Just be yourself
In one corner of a rectangular gazebo in my garden, partly hidden by the leaves of a Clematis vine not yet in bloom, I noticed a bird’s nest. When I took a closer look, I saw it was perfectly finished, undamaged and as yet unused. I marveled at the precision and skill of that simple bird whose identity was still unknown to me. I decided not to mention anything to Brad, my gardener, because I knew there was not much he could do about the noise level while he cut the grass. Hoping for the best, I crossed my fingers and continued my garden work.
April and May are my busiest in the garden. There are many jobs that follow one another and are time sensitive. Removing dead growth from perennials, preparing and edging flower beds, raking thatch from lawns and dividing plants for propagation. So I had a lot of opportunities to pass by the nest and check the status. To my delight and surprise, it was my husband Robert, supporter of all things garden, who snapped the first shot of four beautiful robin’s eggs. Then it all made sense. The diligent robin I had frequently noticed on the garden fence had built a nest for her soon to arrive family and wanted things to be ready before time. Then the self talk began…
How close should I get to the nest. How often can I pass by. What would happen if I look directly at her. Like many others when faced with a new experience, I am not always sure what to do. I decided to just try something and go from there. Days went by, giving me ample time to observe the birds sharing the work of caring for their clutch. Female Robins sit on the eggs to incubate them while the males search for food for the female and the chicks when they arrive.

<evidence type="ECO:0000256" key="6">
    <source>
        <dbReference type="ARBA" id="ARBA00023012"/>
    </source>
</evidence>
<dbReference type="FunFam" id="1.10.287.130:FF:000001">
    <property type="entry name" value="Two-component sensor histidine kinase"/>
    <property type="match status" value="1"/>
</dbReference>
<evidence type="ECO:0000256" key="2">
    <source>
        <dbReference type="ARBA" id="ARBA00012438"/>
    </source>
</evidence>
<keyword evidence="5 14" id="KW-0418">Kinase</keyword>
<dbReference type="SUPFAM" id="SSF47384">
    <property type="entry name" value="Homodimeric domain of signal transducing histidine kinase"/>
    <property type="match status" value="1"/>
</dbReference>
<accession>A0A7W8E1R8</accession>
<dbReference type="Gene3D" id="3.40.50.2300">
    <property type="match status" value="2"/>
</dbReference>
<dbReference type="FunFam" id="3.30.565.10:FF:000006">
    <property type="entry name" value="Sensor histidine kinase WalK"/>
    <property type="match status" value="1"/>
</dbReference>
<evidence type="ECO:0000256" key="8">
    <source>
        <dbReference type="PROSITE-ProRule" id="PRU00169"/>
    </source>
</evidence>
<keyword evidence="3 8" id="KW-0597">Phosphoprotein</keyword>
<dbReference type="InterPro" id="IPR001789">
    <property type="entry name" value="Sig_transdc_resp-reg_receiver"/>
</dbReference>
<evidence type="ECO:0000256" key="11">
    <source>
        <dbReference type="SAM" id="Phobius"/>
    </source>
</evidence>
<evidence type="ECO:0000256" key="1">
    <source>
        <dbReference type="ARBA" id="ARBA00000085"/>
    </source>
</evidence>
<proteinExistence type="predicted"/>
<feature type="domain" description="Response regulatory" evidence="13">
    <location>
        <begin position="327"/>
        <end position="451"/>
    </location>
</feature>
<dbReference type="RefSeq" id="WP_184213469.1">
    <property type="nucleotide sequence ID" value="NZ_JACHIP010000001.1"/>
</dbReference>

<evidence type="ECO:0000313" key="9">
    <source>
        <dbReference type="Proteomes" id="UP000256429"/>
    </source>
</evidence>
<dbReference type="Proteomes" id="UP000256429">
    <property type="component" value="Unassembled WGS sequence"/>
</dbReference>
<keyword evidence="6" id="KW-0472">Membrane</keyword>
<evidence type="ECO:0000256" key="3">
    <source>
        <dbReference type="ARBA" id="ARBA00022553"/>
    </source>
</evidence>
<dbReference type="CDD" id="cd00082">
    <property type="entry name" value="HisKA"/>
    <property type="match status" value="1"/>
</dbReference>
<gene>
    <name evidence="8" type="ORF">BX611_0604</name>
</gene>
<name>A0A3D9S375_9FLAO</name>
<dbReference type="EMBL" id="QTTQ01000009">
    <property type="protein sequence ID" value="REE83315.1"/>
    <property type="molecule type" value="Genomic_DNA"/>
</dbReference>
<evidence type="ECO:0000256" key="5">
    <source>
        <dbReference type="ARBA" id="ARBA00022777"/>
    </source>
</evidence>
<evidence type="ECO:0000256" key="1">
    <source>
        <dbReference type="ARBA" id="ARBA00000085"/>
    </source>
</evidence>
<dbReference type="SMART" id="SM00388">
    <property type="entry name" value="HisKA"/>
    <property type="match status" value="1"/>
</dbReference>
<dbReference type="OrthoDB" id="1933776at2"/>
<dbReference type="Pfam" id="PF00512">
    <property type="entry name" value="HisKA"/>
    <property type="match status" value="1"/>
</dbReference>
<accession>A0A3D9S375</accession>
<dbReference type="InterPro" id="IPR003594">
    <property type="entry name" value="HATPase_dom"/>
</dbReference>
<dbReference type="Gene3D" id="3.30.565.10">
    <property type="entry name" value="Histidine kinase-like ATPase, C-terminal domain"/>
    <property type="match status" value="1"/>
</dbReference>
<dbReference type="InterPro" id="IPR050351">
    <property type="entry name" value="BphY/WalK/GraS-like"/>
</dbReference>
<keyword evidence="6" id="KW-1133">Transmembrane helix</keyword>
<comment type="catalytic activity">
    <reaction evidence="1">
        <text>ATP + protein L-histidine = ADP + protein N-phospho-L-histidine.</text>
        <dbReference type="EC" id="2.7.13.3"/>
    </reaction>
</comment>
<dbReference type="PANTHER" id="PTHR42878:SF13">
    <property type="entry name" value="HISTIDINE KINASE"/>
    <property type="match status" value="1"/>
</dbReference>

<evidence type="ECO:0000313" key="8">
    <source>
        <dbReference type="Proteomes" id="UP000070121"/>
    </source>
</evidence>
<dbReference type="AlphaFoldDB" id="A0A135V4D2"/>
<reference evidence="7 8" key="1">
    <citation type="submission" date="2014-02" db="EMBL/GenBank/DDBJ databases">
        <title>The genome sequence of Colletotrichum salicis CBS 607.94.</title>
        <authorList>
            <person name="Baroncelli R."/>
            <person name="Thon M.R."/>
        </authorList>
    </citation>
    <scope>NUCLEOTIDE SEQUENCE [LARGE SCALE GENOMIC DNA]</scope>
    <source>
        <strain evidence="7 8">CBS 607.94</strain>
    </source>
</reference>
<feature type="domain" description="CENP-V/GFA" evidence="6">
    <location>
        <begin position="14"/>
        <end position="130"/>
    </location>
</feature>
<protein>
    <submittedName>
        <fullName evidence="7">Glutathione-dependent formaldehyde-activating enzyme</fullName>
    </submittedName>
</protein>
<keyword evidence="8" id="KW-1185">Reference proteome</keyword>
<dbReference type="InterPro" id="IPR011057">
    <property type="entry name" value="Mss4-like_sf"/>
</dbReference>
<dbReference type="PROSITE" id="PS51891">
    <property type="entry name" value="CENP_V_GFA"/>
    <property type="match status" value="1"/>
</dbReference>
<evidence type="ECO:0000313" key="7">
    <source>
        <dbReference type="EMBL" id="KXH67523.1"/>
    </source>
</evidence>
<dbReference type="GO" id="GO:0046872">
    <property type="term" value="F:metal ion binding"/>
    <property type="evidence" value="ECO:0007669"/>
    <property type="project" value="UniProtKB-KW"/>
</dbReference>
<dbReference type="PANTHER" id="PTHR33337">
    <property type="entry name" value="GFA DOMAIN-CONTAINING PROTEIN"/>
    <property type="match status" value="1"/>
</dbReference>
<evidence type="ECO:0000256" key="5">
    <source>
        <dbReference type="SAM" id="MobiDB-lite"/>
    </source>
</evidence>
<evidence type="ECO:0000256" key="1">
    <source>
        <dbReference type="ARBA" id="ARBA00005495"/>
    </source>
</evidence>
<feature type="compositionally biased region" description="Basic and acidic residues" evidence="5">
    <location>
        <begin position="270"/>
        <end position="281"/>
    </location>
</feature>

Everyone eventually settled into their roles and a tolerance – you might even say a respect – developed between me and the birds. I was able to walk up and down the lawn to the point of flattening it in some areas and the bird remained on the nest without feeling threatened. Pruning the purple Clematis was put on hold to allow peace and harmony to prevail and more leaves to grow, increasing protection for the nest.
There were some funny moments during the 2 weeks incubation of the eggs when the female spent long periods in the nest. Whenever I passed by, I pretended not to see her. One day, I found her sitting with her tail feathers pointing to the center of the gazebo and her head lifted upwards towards the vine with what can only be described as a look of indignation.
Really, I thought as I picked up a rake and moved away. I’ve got to stop thinking about this bird so much. If I step out of line she will let me know. Such was her laser-sharp focus on the eggs. Once, she chased away a bird that came too close to the nest with loud shrieks and flying feathers; then she quickly returned to the eggs as if nothing happened.
The robin’s actions to protect her eggs were appropriate. She acted in the moment and moved on. I, on the other hand was over-thinking everything. We were essentially a bird incubating her eggs and a woman working in her busy spring garden. Both in the same space for different reasons and with different needs. I realized my flurry of thoughts regarding what to do and how to behave around the bird was based on my need to do right for her with less focus on my needs. Then one day, she and her family flew away.
Each time I passed the empty nest, I thought about the robin and her four hatchlings which had now become a sweet memory. Her attention in every aspect of their care resonated with me.
She showed me she could be strong and fearless when it was needed; yet patient and selfless at other times. She proved she knew how to protect what was most important to her, even if a few feathers got ruffled in the process.